Juan Pujol García, called “the greatest double agent of the Second World War” by former MI5 official historian Christopher Andrew, helped to perpetrate the elaborate ruse that ensured D-Day’s success. Newly declassified files released yesterday by Great Britain’s National Archives have revealed that the top-secret mission of “Agent Garbo” might have been sabotaged by his wife, who played an integral part in establishing his espionage network and would later threaten to blow his cover by exposing Britain’s entire double-agent program.
After fighting briefly in the Spanish Civil War, Juan Pujol García emerged with a disdain for fascist leaders such as Germany’s Adolf Hitler and a desire to make a contribution “to the good of humanity.” So when World War II broke out, the Barcelona native tried to volunteer as a spy for Great Britain. Three times he was rebuffed. Undeterred, the Spaniard contacted German intelligence in Madrid posing as a Nazi sympathizer traveling to London on business and was recruited as a spy.
With his new connection to the Germans, British intelligence finally brought García on board as a double agent and moved him to London in the spring of 1942 along with his 23-year-old wife, Araceli Gonzalez de Pujol, and their young son. A stranger in a strange land, Araceli spoke no English and was denied contact with other Spaniards in London by Britain’s MI5 security service. The only person she could speak with was her husband—that is in the rare instances he was home and not working long hours in the office. And then there was the British food, made even blander by wartime rations. “Too much macaroni, too many potatoes, not enough fish,” she complained of the local cuisine.
Not only did Araceli feel imprisoned in her small London house, she was no longer allowed to assist her husband in the exciting world of espionage. Juan had been code-named “Agent Garbo” due to his acting abilities, but “Mrs. Garbo” had proven to be a fair performer herself, once convincing her husband’s German handlers that he was on a spy mission in England when he was actually in Portugal. She personally delivered some of his first spy messages and helped him in contriving a network of 28 imaginary spies and crafting life stories for each of them that they used to fool Garbo’s German handlers.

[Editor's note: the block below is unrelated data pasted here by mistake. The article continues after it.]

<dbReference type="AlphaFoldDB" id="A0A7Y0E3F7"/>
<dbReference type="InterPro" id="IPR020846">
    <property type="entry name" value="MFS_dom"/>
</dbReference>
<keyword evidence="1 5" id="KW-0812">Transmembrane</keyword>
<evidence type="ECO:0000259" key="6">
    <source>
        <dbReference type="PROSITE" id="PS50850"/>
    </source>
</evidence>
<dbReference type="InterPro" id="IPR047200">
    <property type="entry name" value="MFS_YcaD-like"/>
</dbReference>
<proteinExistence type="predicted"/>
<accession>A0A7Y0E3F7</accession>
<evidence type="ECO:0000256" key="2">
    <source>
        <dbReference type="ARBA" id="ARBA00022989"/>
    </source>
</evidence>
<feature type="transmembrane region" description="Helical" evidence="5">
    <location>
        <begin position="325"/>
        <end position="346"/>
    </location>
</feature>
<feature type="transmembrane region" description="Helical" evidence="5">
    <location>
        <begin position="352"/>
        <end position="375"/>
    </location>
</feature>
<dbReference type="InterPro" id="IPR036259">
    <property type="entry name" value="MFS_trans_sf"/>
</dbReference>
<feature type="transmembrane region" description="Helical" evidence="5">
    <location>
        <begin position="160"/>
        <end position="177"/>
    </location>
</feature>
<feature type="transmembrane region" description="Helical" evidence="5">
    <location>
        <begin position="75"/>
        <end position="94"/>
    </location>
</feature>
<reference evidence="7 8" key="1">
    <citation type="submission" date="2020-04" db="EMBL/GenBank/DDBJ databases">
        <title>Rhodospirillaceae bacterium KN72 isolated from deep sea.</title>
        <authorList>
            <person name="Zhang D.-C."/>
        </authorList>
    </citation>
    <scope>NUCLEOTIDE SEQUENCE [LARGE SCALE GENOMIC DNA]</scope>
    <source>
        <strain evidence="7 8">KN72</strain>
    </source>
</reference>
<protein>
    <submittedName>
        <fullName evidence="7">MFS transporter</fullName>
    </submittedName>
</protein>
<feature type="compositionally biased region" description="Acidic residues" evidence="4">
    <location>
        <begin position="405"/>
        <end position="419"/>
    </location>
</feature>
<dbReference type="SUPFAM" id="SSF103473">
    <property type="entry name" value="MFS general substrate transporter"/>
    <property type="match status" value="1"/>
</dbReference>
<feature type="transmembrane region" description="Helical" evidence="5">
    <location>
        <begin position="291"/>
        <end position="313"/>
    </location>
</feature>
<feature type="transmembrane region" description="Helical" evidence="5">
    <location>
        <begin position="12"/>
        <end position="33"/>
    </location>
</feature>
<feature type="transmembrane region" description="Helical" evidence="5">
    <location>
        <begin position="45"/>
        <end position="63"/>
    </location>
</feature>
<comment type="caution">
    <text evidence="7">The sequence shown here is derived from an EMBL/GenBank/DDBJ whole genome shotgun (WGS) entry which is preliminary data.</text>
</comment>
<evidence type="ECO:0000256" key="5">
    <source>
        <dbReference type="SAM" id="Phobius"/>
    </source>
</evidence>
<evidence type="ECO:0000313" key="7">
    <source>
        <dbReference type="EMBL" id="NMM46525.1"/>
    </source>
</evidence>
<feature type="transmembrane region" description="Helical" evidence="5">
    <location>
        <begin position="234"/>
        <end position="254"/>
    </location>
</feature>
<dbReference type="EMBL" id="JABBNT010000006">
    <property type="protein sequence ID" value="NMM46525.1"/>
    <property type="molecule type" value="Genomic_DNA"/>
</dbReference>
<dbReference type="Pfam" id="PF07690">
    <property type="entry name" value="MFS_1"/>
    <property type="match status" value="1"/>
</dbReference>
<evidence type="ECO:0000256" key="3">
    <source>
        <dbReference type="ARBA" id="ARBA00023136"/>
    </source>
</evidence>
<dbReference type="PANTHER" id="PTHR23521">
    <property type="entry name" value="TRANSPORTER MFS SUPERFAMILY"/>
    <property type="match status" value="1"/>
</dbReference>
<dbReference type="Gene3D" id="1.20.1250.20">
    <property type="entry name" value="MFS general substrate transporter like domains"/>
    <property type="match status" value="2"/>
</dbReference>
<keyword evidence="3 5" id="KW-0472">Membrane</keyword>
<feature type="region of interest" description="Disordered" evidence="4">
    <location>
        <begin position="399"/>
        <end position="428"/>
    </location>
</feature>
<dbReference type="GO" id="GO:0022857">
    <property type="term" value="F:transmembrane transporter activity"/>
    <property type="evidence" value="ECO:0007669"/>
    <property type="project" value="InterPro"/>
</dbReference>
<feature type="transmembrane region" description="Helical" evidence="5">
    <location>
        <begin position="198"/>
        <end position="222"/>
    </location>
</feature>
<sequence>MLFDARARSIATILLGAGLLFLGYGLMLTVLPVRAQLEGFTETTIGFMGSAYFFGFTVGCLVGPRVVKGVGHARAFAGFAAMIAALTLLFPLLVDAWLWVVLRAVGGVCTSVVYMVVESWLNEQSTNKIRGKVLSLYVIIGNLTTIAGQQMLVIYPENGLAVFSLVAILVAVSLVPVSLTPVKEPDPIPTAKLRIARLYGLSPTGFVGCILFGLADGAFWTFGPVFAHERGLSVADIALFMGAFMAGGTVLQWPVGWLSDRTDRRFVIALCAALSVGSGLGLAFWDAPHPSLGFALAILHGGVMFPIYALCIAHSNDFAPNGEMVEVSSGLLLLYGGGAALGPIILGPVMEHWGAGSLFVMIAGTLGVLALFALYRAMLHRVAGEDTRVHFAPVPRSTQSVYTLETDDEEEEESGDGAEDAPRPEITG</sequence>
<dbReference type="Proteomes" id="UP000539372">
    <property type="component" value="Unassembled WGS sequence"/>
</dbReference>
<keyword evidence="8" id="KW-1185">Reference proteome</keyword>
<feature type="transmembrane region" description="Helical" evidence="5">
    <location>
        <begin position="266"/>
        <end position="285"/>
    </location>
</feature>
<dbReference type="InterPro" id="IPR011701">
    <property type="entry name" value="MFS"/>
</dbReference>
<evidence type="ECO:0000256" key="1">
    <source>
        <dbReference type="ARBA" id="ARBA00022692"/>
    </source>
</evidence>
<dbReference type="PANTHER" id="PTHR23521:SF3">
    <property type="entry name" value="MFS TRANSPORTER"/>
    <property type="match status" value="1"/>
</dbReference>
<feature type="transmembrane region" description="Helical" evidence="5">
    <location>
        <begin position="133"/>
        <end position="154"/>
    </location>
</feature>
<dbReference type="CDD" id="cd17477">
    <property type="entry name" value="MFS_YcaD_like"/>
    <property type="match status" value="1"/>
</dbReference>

As Araceli’s unhappiness grew in 1943, her behavior grew increasingly erratic. Her desire to return to her home country, and in particular to see her mother, has driven her to behave at times as if she were unbalanced,” reported Garbo’s Spanish-speaking case officer, Tomás (Tommy) Harris. In an attempt to provide Garbo’s wife with some comforts from home, an MI5 agent was dispatched to Lisbon in February 1943 to purchase 12 pairs of silk stockings for her since silk was rationed in Britain for military use.
No amount of hosiery, however, could alleviate her homesickness, and on June 21, 1943, her frustration boiled over during a volcanic argument with her husband. Araceli called Harris and threatened to go to the Spanish Embassy and blow her husband’s cover—and MI5’s entire double agent program with it—if she wasn’t allowed to return home immediately. “I don’t want to live another day in England!” she yelled across the phone to Harris.
Garbo used his agency’s powers of deception on Araceli. Along with MI5, he concocted a story that he had been arrested after reacting violently to the agency’s decision to remove him from duty because of the security threat posed by Araceli. After being informed of her husband’s detention, Araceli called an MI5 wireless operator who came to her house and found “her sitting in the kitchen with all the gas taps turned on.” The intelligence agent believed Garbo’s wife was engaged in a ruse of her own, appearing suicidal in an attempt to call her husband’s bluff, estimating “there was a 90% chance that this was mere ‘play action.’” The MI5 contact, however, refused to break the deception and Araceli was taken to a room in the interrogation center where her husband entered dressed in a prison uniform. Tearfully, she signed an apology and pledged that she would “not do anything in future to jeopardize the work being done by her husband.”
Garbo’s espionage work would prove critical in the coming months to the ultimate success of D-Day. Between January and June 1944, he sent four transmissions a day to the Nazis, many of them containing the misinformation that the Allies were planning to take the shortest route across the English Channel and attack France at Pas de Calais. Three days after the Allies stormed the beaches of Normandy, Garbo was still assuring the Nazis that the D-Day attack was a “red herring” and that the main assault was still to come at Pas de Calais, 150 miles to the northeast. Garbo was so trusted that Hitler refused the release of reinforcements to Normandy for seven whole weeks, a critical delay that allowed the Allies to gain a toehold on the European continent that would eventually lead to victory within a year.
Garbo managed to survive the war with his cover intact—receiving both an Iron Cross from Germany and an MBE from Britain in recognition of his service—but ultimately the same could not be said of his marriage. Araceli’s pleas to return to Spain stopped, but she never found happiness in London.
Araceli joined her husband in Venezuela at war’s end, but with their frayed marriage unable to be saved, she returned to Spain in 1948 with the couple’s three children. The following year, the British ambassador to Spain informed Araceli that Juan had died of malaria in Africa. It was one final hoax—an attempt by MI5 to prevent reprisals by former Nazis, a chance for Juan to start a new life with a new wife and a new family. Araceli eventually remarried as did Juan, who reunited with his children before his death in 1988.